Physical security for data centers has come a long way since I first started in the industry — way back when dinosaurs roamed the hot and cold aisles. Back then, public awareness of data centers was minimal. Security processes involved sign-in sheets; clip-on badges; and a friendly nod to Phil, the security guard. Phil would nod back and then return his focus to the screen showing surveillance camera views of the exterior of the building.
That was then. But over the past couple of decades, physical security for data centers has evolved to a level that is appropriate for critical infrastructure for the global economy. People are still at the heart of a facility’s security strategy, but now they have a much more sophisticated array of technology to support them rather than just a small screen and some walkie-talkies. Those devices can include hundreds of cameras, access controls, movement sensors, biometrics devices, and even drones. The number and diversity of those devices is making facility security a complex IoT environment similar to that of an industrial site, manufacturing plant, or other large-scale IoT implementation.
When your facility’s security depends on so many devices, how do you keep them functional and secure without burdening your security staff and IT team with a ton of labor-intensive work that prevents them from focusing on more strategic responsibilities?
Managing these devices would be simple if — in the immortal words of Ron Popeil during his late-night infomercials — you could “set it and forget it.” But, these endpoints need a lot of TLC to ensure they are secure and performing well, including security software patches, firmware upgrades, status monitoring, and more. That is a universal challenge for all IoT deployments. Taking those steps manually would be a lot of work for a team to do for a single device, but it’s a massive drain of labor and attention when you multiply that by hundreds or thousands of devices on a data center campus.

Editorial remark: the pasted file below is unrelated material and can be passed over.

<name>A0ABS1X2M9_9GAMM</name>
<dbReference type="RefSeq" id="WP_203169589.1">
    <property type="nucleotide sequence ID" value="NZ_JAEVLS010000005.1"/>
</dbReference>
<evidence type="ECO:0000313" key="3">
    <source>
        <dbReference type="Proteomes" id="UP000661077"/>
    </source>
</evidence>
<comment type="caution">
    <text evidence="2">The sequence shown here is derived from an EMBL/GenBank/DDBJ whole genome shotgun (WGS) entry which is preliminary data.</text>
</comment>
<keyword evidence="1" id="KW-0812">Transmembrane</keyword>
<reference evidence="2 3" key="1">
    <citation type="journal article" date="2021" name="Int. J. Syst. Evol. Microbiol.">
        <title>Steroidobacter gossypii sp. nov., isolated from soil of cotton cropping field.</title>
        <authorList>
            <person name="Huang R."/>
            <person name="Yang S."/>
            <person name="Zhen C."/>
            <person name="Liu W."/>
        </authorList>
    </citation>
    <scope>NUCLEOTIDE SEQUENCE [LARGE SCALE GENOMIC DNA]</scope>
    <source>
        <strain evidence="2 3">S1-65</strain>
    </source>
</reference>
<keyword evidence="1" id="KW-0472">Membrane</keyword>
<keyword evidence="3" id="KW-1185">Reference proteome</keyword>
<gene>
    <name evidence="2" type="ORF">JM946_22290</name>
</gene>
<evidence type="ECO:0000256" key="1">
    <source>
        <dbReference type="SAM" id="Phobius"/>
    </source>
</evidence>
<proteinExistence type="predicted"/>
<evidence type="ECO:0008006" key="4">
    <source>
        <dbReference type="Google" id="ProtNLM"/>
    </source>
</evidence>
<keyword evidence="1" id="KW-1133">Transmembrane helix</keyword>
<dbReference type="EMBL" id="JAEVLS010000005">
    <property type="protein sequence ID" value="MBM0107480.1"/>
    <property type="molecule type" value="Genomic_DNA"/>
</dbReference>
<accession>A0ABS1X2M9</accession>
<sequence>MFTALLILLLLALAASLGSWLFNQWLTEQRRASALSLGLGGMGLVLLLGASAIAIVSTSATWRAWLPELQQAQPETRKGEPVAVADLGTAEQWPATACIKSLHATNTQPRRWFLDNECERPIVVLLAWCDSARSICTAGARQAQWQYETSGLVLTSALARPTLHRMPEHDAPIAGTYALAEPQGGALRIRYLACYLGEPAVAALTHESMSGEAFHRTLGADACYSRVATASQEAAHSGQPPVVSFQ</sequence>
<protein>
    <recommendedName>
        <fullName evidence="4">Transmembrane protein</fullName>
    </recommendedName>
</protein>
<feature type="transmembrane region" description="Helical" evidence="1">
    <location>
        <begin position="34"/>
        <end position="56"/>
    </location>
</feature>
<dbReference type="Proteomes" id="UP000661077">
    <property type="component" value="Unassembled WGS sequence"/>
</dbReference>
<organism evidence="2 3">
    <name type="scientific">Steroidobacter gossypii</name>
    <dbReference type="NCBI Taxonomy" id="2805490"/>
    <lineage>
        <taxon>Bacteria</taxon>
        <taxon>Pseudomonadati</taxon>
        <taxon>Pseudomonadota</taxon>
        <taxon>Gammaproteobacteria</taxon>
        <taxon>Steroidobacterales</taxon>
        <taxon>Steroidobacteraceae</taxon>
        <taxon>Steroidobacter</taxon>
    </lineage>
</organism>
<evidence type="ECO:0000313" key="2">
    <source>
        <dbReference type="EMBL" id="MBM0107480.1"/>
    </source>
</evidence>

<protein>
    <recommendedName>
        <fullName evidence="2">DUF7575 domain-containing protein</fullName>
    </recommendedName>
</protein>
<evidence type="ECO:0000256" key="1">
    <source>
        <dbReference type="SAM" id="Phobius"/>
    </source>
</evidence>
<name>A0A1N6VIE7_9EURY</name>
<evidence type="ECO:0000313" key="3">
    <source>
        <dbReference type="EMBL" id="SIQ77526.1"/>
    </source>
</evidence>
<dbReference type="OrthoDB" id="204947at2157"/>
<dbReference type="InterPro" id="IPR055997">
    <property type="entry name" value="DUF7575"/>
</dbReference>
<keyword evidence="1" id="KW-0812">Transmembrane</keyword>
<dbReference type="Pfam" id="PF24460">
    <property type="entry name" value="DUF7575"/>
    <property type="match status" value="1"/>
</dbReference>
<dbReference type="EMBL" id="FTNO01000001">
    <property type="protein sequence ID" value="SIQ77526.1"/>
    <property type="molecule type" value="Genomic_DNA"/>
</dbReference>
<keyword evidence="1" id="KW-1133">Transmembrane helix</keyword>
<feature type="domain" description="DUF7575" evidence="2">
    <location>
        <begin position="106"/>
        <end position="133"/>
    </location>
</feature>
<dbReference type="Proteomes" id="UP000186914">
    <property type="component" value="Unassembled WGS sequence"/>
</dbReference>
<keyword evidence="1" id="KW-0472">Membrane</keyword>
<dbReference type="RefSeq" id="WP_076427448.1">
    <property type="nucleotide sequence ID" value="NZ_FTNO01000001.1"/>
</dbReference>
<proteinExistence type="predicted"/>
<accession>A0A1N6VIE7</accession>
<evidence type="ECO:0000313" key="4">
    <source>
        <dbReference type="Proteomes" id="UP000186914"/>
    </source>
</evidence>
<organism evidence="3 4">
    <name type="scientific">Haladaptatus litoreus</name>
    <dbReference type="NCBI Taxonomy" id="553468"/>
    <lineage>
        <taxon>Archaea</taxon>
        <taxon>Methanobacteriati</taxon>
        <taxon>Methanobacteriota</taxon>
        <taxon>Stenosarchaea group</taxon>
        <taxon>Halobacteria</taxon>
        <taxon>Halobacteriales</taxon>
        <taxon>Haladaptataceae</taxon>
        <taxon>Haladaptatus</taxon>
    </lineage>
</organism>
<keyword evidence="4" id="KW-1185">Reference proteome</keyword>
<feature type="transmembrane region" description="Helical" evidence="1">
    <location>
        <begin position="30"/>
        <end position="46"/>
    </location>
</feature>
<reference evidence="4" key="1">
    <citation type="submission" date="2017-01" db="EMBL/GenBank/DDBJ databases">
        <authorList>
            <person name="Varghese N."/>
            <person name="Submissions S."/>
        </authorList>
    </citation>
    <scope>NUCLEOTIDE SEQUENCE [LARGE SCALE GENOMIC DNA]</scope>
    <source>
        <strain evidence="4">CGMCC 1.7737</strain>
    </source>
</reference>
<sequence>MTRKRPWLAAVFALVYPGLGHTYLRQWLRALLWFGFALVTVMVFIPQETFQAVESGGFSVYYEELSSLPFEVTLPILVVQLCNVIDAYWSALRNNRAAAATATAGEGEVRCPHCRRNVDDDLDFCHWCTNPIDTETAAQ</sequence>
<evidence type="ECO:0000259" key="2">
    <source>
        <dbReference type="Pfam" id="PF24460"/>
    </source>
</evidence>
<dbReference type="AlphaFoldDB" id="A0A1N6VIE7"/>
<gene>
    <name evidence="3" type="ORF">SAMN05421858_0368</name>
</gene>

By utilizing automation, Compass Datacenters has eliminated the need for manual operations. Automation allows us to deploy these security devices at scale in ways that work for our physical security and IT teams. It provides a blueprint for how the data center industry can deploy advanced security technologies at scale to enhance protection. We have seen game-changing efficiency in three key areas.
Faster troubleshooting and device updates — Security automation simplifies monitoring and making changes to firmware. Gone are the endless manual checklists and patches required across campuses. Now, from a single pane of glass, we’re able to diagnose and fix issues in real time. This new vantage point also makes it easy to determine if a problem is a network or device issue, so we’re a step ahead on issue resolution.
Enhanced visibility and monitoring — Security automation allows us to deploy data security uniformly throughout the data center, accessing an entire IoT ecosystem from a single platform. For Compass, it translates to monitoring 1,200 devices — cameras, sensors, perimeter devices, and access controls — simultaneously. What was once virtually impossible — updating 196 cameras at a facility in about three minutes and changing passwords systemwide — is now a reality with the click of a button.
A proactive approach — Automation has changed how we work as we move from being reactive to proactive in managing these devices. Instead of devoting so much time to putting out fires related to device management, our team can focus on the future, identifying new challenges, solutions, and opportunities for improvement. It also gives us a foundation for deploying new technologies that enhance security at our campuses.
Physical security has come a long way in our industry. Sometimes I miss the ritual of signing in on the clipboard and chatting with Phil about the weather. I’m old-fashioned that way, but even my nostalgic self can’t help but admire the progress we’re making in this field and how much it is contributing to securing critical IT assets.